Here is the interview\* where Eben discusses his "theatrical event, "  as well as: the rights of users; political language vs. business language;  his current relationship with the FSF and what role the Software Freedom Law Center plays in the FOSS world; GPLv3 and why he wears lemon tinted glasses.

 \*.ogg version, thx to Patrick

The "conversation" continued during the break.  (Eben Moglen is the fellow on the left with the grey beard, Tim O'Reilly is the fellow on the right with the grey beard.)

Pau for now... 

Monday Apr 02, 2007

My first trip back to the Mothership


As a recent member of the Sun diaspora I made my first trip back to the Bay Area last week. I took the "nerd bird" from Austin and arrived bright and early Monday morning.  I came out to give a couple of presentations and sync up with Ian Murdock.  The trip went well and I packed a bunch into my three days there.  Here are some highlights:

OS Ambassadors

Monday afternoon Simon and I presented to the OS Ambassadors, Sun's top OS SE's from around the world.  The ambassadors had gathered for their biannual week-long conference where they sync up with all thats going on around the company.  Simon took them through his FOSS pitch and I detailed our GNU/Linux business.  We got quite a bit of interest in both topics. 

Turns out that we were the warm-up act for Jonathan Schwartz who spent about 5 minutes on prepared remarks and then fielded questions from the audience.  He was his usual eloquent and laid back self.   He in turn was the warm up act for the Bryan and Mike show.  To call these guys, particularly Bryan, high-energy would be a severe understatement.  They regaled the crowd with tales of the extremely cool stuff they've been working on for the past year and were highly entertaining.

Presenting to Senior Software Execs:  Of Sticky Notes and Free Software

Wednesday afternoon the FOSS team got to brief our top Software Execs on the status of what we've been working on.  David Marr, our team's legal dude and one of Sun's representatives on committee B, and I presented on our relationship with the Free Software Foundation as well as GPL version 3.  As luck would have it, the morning of the preso the latest draft of GPLv3 was released to the public so David got to scramble and revise his preso for the afternoon.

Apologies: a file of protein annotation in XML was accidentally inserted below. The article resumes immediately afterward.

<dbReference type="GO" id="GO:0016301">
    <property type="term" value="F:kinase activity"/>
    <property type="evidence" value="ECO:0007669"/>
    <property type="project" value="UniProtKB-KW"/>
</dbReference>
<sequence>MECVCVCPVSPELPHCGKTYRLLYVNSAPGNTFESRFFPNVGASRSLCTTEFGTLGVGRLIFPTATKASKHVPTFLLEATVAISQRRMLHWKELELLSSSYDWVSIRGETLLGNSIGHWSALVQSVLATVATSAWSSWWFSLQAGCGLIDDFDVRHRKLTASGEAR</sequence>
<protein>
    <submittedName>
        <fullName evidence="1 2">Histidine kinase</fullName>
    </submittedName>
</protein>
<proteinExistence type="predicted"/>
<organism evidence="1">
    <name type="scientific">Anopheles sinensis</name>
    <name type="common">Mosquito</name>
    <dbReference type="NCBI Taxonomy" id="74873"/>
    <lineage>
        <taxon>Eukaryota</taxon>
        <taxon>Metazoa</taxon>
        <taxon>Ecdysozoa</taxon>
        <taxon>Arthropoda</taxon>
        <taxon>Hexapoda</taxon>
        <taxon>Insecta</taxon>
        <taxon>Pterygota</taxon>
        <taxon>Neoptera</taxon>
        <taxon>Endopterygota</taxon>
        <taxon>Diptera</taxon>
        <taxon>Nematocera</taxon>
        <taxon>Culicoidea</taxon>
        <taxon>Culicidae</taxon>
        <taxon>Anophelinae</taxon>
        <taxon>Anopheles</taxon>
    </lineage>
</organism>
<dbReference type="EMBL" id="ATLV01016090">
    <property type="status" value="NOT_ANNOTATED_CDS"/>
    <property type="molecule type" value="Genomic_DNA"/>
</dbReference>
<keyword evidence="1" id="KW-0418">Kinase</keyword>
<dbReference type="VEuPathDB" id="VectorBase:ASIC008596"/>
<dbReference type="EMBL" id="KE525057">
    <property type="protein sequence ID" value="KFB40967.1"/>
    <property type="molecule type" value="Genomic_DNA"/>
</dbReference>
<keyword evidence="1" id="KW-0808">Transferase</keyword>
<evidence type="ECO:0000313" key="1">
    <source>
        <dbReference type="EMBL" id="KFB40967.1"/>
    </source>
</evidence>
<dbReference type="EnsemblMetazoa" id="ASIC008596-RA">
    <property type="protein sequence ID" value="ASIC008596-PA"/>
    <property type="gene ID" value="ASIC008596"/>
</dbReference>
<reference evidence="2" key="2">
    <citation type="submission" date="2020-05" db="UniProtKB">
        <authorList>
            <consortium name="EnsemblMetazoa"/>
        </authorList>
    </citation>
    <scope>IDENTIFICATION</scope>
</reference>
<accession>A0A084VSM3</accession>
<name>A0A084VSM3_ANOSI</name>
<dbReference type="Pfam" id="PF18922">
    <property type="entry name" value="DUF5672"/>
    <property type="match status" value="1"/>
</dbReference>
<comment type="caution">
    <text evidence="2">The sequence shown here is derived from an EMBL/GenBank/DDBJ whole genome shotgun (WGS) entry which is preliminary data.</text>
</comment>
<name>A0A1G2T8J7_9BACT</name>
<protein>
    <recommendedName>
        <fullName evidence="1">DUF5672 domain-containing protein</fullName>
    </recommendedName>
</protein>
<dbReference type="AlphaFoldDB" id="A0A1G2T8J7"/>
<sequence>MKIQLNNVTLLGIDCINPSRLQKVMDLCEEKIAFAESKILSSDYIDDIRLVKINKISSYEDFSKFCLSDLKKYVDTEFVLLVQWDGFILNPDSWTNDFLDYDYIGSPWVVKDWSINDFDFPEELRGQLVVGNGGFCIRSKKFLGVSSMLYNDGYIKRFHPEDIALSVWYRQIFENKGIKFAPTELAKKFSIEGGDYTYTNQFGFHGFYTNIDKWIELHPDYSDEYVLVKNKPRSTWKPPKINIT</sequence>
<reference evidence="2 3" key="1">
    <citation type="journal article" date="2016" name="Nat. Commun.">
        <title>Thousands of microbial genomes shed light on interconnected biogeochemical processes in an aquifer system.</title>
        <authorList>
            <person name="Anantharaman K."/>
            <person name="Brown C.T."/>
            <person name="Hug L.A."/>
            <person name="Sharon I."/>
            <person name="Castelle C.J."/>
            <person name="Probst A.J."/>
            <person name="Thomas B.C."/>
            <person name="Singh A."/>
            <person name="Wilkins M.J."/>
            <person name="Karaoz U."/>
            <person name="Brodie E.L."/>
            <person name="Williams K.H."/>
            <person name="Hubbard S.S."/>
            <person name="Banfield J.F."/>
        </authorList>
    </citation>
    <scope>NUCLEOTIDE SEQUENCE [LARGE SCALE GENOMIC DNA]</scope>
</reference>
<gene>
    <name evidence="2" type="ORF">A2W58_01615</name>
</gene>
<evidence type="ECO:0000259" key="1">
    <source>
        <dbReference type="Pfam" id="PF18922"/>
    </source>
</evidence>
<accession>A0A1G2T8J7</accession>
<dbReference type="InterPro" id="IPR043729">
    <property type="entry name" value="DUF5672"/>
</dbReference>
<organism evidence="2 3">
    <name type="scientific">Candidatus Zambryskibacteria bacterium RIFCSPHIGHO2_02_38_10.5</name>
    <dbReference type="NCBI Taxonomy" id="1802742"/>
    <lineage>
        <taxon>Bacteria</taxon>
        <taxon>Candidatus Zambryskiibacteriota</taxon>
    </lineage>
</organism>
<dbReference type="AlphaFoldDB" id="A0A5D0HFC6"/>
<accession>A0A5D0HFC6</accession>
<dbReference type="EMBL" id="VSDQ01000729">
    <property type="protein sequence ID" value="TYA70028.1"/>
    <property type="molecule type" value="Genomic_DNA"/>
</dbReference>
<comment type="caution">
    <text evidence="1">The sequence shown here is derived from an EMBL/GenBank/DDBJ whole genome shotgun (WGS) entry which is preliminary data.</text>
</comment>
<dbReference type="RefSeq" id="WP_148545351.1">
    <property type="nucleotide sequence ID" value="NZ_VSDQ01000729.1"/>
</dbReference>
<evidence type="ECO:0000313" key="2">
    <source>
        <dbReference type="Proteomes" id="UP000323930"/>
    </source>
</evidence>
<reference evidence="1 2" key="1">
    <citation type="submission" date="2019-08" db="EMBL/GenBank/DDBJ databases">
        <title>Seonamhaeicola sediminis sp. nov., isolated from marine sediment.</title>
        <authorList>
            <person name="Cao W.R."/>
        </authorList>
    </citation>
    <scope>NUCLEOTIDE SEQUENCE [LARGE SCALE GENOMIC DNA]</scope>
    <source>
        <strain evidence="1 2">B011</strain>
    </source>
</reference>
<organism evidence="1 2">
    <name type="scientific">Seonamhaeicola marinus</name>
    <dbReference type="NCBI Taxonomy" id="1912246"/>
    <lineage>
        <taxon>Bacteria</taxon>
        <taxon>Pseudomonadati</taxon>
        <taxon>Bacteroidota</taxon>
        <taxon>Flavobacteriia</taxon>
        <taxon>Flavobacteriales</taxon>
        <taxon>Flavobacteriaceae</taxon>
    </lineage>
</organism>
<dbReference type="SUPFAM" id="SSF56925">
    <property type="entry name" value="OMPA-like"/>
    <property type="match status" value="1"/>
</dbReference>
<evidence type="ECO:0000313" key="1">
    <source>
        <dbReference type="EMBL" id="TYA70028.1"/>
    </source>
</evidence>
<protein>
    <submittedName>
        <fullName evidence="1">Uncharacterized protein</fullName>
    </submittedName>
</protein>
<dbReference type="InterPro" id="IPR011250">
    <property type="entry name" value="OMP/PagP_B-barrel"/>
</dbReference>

David drew on a host of high tech props including dollar bills, Post-it notes and notebook paper to get across the finer points of patent licensing.  (Needless to say, going forward we wont be accepting any Post it notes from 3M that are not GPLv3)

David Marr, with the help of volunteer Jean Elliott, explaining the nuances of patent licensing (Note: Jean did not get to keep the dollar).

My Dinners with Ian

Both nights I was there I got to dine with Ian (the first also included a whole gaggle of Sun luminaries such as Tim Bray, Josh Berkus, Simon, Bryan, Mike etc as sort of an unofficial welcome to Sun for Ian).  I've been very impressed with how rational Ian comes across and his clarity around where he wants to go.  Im glad he's on our team.

And speaking of GPLv3

When I ran into our fearless leader on campus I was good naturedly harangued regarding the GPLv3 shirt that I had promised him --  I told him the shirt was in the mail. 

To be clear:  In order for Sun to make a final decision on GPLv3 two things need to first happen 1) the final draft needs to be published and evaluated and  2) the shirt needs to be wicked cool.


The view of the estuary outside my hotel.


Pau for now..


I look after Sun's relationships with the various GNU/Linux communities as well as our relationship with the FSF. Last year, my family and I emigrated from Silicon Valley to Austin, TX.